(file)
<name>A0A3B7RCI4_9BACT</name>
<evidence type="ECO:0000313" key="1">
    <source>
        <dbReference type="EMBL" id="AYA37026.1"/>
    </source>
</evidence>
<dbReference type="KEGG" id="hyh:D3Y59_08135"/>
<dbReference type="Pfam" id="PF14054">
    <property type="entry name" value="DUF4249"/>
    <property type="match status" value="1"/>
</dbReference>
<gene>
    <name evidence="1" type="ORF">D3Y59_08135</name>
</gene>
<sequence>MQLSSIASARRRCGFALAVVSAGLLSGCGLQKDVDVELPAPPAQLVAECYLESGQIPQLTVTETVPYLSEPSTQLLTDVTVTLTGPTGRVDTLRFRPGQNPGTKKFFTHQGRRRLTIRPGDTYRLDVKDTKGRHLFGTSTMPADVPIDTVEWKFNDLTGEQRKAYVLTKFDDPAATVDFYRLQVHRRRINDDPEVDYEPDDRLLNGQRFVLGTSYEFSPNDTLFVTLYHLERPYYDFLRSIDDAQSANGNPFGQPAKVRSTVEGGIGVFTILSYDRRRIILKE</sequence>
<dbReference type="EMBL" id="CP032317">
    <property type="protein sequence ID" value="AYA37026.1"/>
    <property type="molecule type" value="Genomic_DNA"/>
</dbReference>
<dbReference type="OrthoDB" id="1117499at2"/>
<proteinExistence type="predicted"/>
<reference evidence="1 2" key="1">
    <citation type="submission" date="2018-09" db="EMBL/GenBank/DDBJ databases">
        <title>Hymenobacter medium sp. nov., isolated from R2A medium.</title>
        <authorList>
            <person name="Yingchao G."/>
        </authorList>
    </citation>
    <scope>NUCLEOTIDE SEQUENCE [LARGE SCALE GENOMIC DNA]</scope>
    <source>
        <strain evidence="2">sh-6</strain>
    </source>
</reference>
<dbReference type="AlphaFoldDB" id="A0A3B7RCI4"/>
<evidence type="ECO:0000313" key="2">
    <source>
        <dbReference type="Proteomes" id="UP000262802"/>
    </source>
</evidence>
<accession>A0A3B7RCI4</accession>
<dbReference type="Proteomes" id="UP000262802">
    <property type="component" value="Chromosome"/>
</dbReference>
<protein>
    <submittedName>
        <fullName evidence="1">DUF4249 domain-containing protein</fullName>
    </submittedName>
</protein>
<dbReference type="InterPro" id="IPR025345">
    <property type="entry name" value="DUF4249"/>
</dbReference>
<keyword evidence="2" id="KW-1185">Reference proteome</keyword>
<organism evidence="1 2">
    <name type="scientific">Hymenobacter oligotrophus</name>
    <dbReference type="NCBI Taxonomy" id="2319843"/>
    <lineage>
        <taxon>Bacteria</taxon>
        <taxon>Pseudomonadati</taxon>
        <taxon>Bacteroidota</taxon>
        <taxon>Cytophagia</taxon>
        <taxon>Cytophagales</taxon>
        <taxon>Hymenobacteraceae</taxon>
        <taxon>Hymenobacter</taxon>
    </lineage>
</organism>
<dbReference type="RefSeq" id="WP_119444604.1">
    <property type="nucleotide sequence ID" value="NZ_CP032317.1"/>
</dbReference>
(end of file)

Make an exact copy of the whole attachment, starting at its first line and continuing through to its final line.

<name>A0A3B7RCI4_9BACT</name>
<evidence type="ECO:0000313" key="1">
    <source>
        <dbReference type="EMBL" id="AYA37026.1"/>
    </source>
</evidence>
<dbReference type="KEGG" id="hyh:D3Y59_08135"/>
<dbReference type="Pfam" id="PF14054">
    <property type="entry name" value="DUF4249"/>
    <property type="match status" value="1"/>
</dbReference>
<gene>
    <name evidence="1" type="ORF">D3Y59_08135</name>
</gene>
<sequence>MQLSSIASARRRCGFALAVVSAGLLSGCGLQKDVDVELPAPPAQLVAECYLESGQIPQLTVTETVPYLSEPSTQLLTDVTVTLTGPTGRVDTLRFRPGQNPGTKKFFTHQGRRRLTIRPGDTYRLDVKDTKGRHLFGTSTMPADVPIDTVEWKFNDLTGEQRKAYVLTKFDDPAATVDFYRLQVHRRRINDDPEVDYEPDDRLLNGQRFVLGTSYEFSPNDTLFVTLYHLERPYYDFLRSIDDAQSANGNPFGQPAKVRSTVEGGIGVFTILSYDRRRIILKE</sequence>
<dbReference type="EMBL" id="CP032317">
    <property type="protein sequence ID" value="AYA37026.1"/>
    <property type="molecule type" value="Genomic_DNA"/>
</dbReference>
<dbReference type="OrthoDB" id="1117499at2"/>
<proteinExistence type="predicted"/>
<reference evidence="1 2" key="1">
    <citation type="submission" date="2018-09" db="EMBL/GenBank/DDBJ databases">
        <title>Hymenobacter medium sp. nov., isolated from R2A medium.</title>
        <authorList>
            <person name="Yingchao G."/>
        </authorList>
    </citation>
    <scope>NUCLEOTIDE SEQUENCE [LARGE SCALE GENOMIC DNA]</scope>
    <source>
        <strain evidence="2">sh-6</strain>
    </source>
</reference>
<dbReference type="AlphaFoldDB" id="A0A3B7RCI4"/>
<evidence type="ECO:0000313" key="2">
    <source>
        <dbReference type="Proteomes" id="UP000262802"/>
    </source>
</evidence>
<accession>A0A3B7RCI4</accession>
<dbReference type="Proteomes" id="UP000262802">
    <property type="component" value="Chromosome"/>
</dbReference>
<protein>
    <submittedName>
        <fullName evidence="1">DUF4249 domain-containing protein</fullName>
    </submittedName>
</protein>
<dbReference type="InterPro" id="IPR025345">
    <property type="entry name" value="DUF4249"/>
</dbReference>
<keyword evidence="2" id="KW-1185">Reference proteome</keyword>
<organism evidence="1 2">
    <name type="scientific">Hymenobacter oligotrophus</name>
    <dbReference type="NCBI Taxonomy" id="2319843"/>
    <lineage>
        <taxon>Bacteria</taxon>
        <taxon>Pseudomonadati</taxon>
        <taxon>Bacteroidota</taxon>
        <taxon>Cytophagia</taxon>
        <taxon>Cytophagales</taxon>
        <taxon>Hymenobacteraceae</taxon>
        <taxon>Hymenobacter</taxon>
    </lineage>
</organism>
<dbReference type="RefSeq" id="WP_119444604.1">
    <property type="nucleotide sequence ID" value="NZ_CP032317.1"/>
</dbReference>